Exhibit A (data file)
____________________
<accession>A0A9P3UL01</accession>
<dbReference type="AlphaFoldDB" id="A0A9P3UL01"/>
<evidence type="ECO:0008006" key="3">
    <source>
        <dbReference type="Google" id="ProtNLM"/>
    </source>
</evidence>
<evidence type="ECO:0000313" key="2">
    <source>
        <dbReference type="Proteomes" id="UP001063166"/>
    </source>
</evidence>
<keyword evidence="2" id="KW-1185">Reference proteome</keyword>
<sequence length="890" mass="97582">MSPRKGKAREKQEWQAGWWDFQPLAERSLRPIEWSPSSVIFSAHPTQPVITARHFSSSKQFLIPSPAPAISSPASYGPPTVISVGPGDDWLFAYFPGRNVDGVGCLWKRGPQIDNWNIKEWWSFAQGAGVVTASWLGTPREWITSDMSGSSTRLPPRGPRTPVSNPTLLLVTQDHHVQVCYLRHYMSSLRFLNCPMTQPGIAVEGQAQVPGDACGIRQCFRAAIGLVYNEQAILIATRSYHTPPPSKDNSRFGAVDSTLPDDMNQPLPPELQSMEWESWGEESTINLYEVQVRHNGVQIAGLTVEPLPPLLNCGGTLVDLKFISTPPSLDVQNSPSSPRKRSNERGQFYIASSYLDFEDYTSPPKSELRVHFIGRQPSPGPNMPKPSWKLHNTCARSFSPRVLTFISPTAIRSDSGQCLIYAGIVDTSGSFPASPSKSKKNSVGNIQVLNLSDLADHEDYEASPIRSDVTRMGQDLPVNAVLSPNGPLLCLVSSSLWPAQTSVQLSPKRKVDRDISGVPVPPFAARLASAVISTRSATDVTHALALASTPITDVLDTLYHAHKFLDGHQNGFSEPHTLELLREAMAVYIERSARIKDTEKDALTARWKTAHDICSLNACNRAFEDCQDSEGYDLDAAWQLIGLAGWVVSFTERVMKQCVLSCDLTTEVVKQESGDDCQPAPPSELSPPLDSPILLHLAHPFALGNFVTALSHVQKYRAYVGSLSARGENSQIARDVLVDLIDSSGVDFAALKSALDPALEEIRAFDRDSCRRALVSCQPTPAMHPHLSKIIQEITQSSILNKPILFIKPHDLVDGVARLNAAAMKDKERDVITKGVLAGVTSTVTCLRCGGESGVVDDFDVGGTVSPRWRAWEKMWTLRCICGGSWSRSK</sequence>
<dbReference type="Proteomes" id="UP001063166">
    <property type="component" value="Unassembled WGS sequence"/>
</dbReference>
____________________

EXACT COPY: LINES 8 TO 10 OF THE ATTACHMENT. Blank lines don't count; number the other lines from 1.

<evidence type="ECO:0000313" key="2">
    <source>
        <dbReference type="Proteomes" id="UP001063166"/>